Think you're good at suspending disbelief? The latest story from Phil Hill, aka UFO Phil, will put you to the test.
The vigorous self-promoter, who says he's been abducted by aliens "my whole life," now has a plan to generate free electricity for all by building a giant pyramid on Pikes Peak. Too bad the gift shop and observation deck are in the way.
Hill's website, UFOPhil.com, contains information about plenty of projects, including UFO Phil: The Movie, released in 2008 -- and most of them come off as good-natured goofs. It's no surprise that many of his clips can be found at Will Ferrell's FunnyOrDie.com. But when discussing the path that led him to Pikes Peak, he speaks in a guileless deadpan -- his version of seriousness, no doubt.
Back in 2008, "I was living on a mountain in Spokane, Washington -- Mount Spokane," Hill says. "I enjoy being around mountain peaks, because of the unobstructed view of the sky and the ability to send and receive radio transmissions. But I found out where I was located was government land and, basically, they came in and ran me off. So I went to the coast of Oregon for a while -- but then I started looking into Pikes Peak, and I realized that a lot of the topographical features of the region were just perfect for what I was trying to do.
"Initially, what I wanted to do was to figure out a way to generate electricity," he continues. "With the cost of everything rising, it's getting more and more difficult to be a human being on this planet. And one of the ways I feel I can help, with the information I'm getting from the aliens, is to alleviate the pressure on the planet by generating electricity in a clean way -- and that led me to the pyramid idea. I was looking at several different ways aliens are able to generate power, and one of the things they've shown me is how they were able to do it using pyramids thousands of years ago on this very planet. They used to be able to move more freely here and not have to hide, and they did this back in the days of the ancient Egyptians."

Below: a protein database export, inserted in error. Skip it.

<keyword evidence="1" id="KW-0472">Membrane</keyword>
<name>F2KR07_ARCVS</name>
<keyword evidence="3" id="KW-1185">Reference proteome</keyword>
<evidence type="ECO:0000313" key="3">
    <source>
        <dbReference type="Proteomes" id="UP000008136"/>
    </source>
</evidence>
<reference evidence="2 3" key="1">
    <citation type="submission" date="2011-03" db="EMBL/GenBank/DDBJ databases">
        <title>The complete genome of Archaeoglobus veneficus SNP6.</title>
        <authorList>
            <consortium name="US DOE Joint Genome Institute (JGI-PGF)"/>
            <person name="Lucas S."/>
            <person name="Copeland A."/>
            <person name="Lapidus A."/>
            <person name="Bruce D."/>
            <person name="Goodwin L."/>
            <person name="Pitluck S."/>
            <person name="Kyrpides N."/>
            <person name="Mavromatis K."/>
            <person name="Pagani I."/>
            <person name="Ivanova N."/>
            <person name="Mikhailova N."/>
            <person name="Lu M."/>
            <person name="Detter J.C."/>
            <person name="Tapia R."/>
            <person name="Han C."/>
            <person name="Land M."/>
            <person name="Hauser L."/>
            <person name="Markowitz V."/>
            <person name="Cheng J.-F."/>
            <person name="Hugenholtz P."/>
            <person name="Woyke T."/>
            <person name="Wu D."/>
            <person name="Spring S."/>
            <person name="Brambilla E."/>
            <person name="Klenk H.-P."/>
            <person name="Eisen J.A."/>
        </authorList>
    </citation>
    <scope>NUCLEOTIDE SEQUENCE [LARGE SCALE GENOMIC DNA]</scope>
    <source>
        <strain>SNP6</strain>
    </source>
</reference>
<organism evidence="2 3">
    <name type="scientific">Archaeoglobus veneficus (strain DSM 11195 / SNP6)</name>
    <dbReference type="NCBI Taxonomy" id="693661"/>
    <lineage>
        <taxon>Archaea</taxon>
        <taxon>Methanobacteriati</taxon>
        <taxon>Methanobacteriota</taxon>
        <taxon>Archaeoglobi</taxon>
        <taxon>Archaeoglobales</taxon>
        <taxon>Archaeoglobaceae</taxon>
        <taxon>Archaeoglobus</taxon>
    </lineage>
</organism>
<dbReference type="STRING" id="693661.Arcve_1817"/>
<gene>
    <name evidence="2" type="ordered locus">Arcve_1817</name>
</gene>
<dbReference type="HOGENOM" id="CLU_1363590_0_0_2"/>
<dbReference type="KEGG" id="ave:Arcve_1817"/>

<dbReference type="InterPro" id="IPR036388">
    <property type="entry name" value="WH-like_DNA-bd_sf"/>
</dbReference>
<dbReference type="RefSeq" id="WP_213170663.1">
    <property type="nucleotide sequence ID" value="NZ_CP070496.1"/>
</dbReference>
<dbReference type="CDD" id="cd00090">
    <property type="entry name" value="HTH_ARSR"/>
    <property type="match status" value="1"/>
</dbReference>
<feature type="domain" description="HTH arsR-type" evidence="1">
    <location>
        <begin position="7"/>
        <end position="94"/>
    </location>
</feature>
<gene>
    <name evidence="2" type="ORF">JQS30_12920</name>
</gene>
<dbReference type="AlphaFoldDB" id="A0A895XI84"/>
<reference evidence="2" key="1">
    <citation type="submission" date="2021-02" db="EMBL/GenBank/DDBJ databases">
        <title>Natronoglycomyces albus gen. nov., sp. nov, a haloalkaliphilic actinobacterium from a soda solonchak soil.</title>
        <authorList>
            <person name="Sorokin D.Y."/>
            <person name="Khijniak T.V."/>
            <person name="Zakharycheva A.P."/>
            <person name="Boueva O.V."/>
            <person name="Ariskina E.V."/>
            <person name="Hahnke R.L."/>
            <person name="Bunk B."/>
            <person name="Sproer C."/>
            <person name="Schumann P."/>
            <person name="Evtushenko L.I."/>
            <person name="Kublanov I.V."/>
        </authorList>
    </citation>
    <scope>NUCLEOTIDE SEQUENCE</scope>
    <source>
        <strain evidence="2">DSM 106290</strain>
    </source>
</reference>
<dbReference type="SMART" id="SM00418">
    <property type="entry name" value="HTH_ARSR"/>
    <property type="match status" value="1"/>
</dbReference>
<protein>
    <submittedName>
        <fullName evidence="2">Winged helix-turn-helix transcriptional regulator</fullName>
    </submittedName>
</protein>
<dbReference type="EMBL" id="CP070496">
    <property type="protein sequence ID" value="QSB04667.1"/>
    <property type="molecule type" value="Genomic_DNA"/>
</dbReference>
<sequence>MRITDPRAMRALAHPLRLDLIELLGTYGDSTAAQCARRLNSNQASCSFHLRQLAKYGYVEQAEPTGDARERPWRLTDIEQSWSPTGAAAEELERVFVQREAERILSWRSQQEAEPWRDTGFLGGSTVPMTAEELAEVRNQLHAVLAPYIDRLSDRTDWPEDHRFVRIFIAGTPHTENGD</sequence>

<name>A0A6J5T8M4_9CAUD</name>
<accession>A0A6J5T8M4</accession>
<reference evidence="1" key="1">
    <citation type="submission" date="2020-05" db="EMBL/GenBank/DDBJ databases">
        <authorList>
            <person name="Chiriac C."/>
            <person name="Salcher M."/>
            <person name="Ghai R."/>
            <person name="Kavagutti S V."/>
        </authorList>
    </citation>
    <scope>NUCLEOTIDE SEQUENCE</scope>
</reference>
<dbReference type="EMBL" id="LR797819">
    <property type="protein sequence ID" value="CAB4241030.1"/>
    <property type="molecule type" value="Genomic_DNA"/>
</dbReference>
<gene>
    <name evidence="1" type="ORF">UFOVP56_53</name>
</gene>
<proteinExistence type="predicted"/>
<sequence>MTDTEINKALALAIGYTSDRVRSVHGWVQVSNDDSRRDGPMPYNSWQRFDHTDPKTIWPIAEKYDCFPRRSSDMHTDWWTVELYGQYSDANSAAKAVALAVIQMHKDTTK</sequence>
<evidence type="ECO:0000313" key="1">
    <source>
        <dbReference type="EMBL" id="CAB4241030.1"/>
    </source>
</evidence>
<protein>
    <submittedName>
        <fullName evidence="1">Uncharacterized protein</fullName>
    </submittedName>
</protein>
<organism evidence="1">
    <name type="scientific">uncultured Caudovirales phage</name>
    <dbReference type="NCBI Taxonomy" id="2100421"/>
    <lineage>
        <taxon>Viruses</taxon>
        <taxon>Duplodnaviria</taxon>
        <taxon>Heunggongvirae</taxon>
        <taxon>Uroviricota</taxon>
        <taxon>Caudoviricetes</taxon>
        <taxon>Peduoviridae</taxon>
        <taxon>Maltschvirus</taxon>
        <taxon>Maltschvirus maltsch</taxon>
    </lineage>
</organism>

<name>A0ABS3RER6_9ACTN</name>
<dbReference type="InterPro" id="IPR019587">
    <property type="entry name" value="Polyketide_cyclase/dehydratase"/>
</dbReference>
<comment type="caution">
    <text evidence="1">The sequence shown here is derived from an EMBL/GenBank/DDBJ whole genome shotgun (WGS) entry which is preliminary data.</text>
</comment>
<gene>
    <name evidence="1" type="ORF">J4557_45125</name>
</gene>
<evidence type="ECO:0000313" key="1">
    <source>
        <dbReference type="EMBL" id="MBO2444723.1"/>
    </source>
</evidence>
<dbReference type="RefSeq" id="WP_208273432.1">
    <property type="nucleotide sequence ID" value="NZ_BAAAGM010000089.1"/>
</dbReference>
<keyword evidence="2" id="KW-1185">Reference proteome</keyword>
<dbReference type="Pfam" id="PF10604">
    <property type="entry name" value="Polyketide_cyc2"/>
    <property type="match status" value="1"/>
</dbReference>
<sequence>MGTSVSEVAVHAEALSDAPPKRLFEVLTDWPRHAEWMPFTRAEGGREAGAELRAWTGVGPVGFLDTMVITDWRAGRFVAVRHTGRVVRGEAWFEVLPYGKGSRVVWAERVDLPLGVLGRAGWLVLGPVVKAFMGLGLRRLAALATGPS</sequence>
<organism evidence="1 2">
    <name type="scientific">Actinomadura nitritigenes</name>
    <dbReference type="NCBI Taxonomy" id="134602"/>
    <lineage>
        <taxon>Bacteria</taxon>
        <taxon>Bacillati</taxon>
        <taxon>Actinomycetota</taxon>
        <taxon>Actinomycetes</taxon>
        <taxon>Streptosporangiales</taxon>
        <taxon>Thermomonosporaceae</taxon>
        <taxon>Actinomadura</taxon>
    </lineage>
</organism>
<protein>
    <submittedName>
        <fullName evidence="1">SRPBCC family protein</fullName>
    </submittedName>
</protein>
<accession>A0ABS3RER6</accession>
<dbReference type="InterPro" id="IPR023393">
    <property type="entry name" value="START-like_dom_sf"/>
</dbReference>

How is this accomplished? Hill keeps that part of the equation to himself, saying the aliens have asked him to remain mum on details for a while. But the pyramid itself needs to have four sides, each of them 755 feet in length, with the structure as a whole requiring 2.3 million limestone bricks weighing approximately two tons apiece.
But there's a problem. "Where I want to put it is right where the visitors center is, on the summit of Pikes Peak," Hill notes. "The gift shop will have to be demolished, as well as the observation deck."
At this point, Hill says he hasn't fully described his concept to the visitors center personnel, "but they know I'm up there taking measurements. There was a point where they got a little upset, because I laid out orange cones and wouldn't let people park there. People got to park there when I was done, but [center personnel] demonstrated some aggression -- so I decided to go over their heads and talk to public officials."
Unfortunately, said politicos haven't been that interested in speaking with him. He says he's left several voicemails for the mayor of Colorado Springs, but he's yet to get a call back -- and the folks at NORAD have been similarly disinterested in listening to his theories about pyramid power. So he's going public. "I'm hopeful a little media exposure will help them understand what I'm trying to do," Hill notes, "and show that that it will be mutually beneficial to everyone involved."
His press blitz is also intended to spark what he calls "a grassroots movement" of average folks interested in making his dream come true -- not just a company to donate all the limestone, but also individuals willing to carry it to up the mountain. "It takes about sixty men to lift one stone, so it would conceivably create a lot of jobs," he allows. "I can't pay them anything, but it will look good on their résumé." He encourages people interested in volunteering to e-mail him at firstname.lastname@example.org to volunteer as lifters and toters. That way, he can show the list to government types to prove people want the pyramid.
Nice idea. But come on, Phil: Isn't your campaign really just a publicity-seeking joke, albeit a pretty amusing one?
"Well, it may bring publicity to the mountain -- and the pyramid will make it 480 feet taller than it is now, which can't be bad," he says. "But I'm certainly not interested in anything other than that."
Disbelief still suspended? Then page down and check out several super-shticky UFO Phil videos: an introduction of the pyramid plan, a home movie talking about Hill's boyhood in (naturally) Roswell, New Mexico, a news clip about his movie and an "alien jam."
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